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Rounding the circle: taking steps t… – Information Centre – Research & Innovation


Global overconsumption is not sustainable and it is becoming increasingly evident that serious changes must be made. EU-funded research is helping to support the transition to a circular economy by identifying successful business models and how to implement them.


© Elnur #237963197, 2020

It has been estimated that if we continue to live as we are, global consumption of raw materials, such as fossil fuels, metal and minerals, will far exceed the resources actually available. Waste generation is also increasing at an exponential rate and is rapidly poisoning the planet. Although business as usual is no longer an option, making the change to a more sustainable model is not always easy or obvious.

The EU-funded R2PI project set out to identify circular business models that are already being put into practice and to examine how they operate through detailed case studies. Carried out across Europe, these studies covered six priority sectors: water, construction, electronics, food, plastics and textiles.

Not only did the results of this research point to successful business model patterns but they also highlighted the main barriers and enablers to their widespread adoption, thereby tracing a path for other businesses wishing to follow this route.
‘Our traditional “linear” economy is extremely wasteful and carries a huge environmental footprint. Transitioning to a circular economy, in which resources are kept within the system as long as possible, through repair, reuse, recycling or similar approaches, is a major step towards preserving the planet and promoting local jobs and well-being,’ says project coordinator Alexis Figeac of the Collaborating Centre on Sustainable Consumption and Production (CSCP) in Germany.

Modelling the future

The project’s key results included drawing up business guidelines – step-by-step methods and tools taking companies on an ‘innovation journey’ towards the circular economy business models.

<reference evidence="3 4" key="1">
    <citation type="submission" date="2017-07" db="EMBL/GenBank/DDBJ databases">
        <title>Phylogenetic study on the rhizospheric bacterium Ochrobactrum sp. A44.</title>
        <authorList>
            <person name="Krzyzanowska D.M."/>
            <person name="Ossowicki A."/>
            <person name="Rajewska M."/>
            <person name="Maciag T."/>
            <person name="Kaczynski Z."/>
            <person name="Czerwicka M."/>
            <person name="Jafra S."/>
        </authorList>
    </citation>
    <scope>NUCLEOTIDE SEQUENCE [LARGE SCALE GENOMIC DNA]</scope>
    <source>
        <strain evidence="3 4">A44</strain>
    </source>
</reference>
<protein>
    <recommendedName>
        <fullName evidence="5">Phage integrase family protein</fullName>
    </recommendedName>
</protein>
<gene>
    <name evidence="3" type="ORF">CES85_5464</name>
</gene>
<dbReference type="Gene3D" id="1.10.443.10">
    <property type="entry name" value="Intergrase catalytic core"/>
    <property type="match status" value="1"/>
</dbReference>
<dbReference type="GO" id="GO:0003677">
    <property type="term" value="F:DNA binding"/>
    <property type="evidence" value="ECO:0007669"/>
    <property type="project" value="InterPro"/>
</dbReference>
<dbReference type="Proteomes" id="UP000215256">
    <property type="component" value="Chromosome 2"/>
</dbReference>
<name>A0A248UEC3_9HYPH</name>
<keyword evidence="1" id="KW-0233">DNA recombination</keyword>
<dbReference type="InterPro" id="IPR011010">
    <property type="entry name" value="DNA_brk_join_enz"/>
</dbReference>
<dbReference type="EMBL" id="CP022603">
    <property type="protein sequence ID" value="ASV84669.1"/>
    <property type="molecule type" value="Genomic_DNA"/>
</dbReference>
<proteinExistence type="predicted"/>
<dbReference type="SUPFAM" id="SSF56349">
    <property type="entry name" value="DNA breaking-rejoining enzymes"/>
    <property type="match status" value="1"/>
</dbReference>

It also created a coherent typology of business models for the circular economy and identified the various elements that either facilitate or potentially hamper successfully transitioning to a circular economy business model (CEBM). R2PI identified seven CEBM patterns and highlighted how each one works. The patterns included resource recovery; circular sourcing; co-product recovery; remake or recondition; and access or performance-based transactions.

The project website now provides a wealth of open-source material on methods and tools for implementing successful CEBMs in each of these areas. It also points the way to policies which could help speed up the widespread implementation of a circular economy.

‘Scaling up the circular economy from front-runners to the mainstream economic players will make a decisive contribution to achieving climate neutrality by 2050 and decoupling economic growth from resource use,’ Figeac points out. ‘Our case studies show that not only is it possible to save on resources and make economic gains, but the circular model often results in stronger customer bonds and a cooperative rather than a transactional approach to client relationships.’

R2PI also included an academic component with the participation of several universities. The project’s content was structured into an academic course by the Ecole Supérieure de Commerce de Paris (ESCP Business School) while several other courses resulting from or informed by R2PI results are now coming online.

The R2PI website is an important resource for anyone interested in the circular economy and provides concrete tools and guidance for the implementation of successful CEBMs. As such, it has made a key contribution to the goals set out in the European Commission’s new Circular Economy Action Plan adopted in March 2020 and the European Green Deal for a sustainable EU economy.


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